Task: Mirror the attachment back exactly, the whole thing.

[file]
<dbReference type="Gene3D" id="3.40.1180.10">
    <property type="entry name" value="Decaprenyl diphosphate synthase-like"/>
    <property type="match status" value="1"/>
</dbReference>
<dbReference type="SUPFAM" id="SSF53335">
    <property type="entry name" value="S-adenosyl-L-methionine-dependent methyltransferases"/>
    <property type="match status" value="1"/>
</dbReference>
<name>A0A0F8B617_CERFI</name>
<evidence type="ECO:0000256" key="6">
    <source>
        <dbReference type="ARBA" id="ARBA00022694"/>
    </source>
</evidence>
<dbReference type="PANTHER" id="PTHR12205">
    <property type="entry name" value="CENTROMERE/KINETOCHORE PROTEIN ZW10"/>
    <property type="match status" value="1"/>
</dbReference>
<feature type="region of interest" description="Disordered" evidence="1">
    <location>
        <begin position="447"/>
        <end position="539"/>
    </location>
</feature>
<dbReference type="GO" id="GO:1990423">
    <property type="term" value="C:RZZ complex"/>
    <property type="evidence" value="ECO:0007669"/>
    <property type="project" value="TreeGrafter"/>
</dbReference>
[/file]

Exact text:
<dbReference type="Gene3D" id="3.40.1180.10">
    <property type="entry name" value="Decaprenyl diphosphate synthase-like"/>
    <property type="match status" value="1"/>
</dbReference>
<dbReference type="SUPFAM" id="SSF53335">
    <property type="entry name" value="S-adenosyl-L-methionine-dependent methyltransferases"/>
    <property type="match status" value="1"/>
</dbReference>
<name>A0A0F8B617_CERFI</name>
<evidence type="ECO:0000256" key="6">
    <source>
        <dbReference type="ARBA" id="ARBA00022694"/>
    </source>
</evidence>
<dbReference type="PANTHER" id="PTHR12205">
    <property type="entry name" value="CENTROMERE/KINETOCHORE PROTEIN ZW10"/>
    <property type="match status" value="1"/>
</dbReference>
<feature type="region of interest" description="Disordered" evidence="1">
    <location>
        <begin position="447"/>
        <end position="539"/>
    </location>
</feature>
<dbReference type="GO" id="GO:1990423">
    <property type="term" value="C:RZZ complex"/>
    <property type="evidence" value="ECO:0007669"/>
    <property type="project" value="TreeGrafter"/>
</dbReference>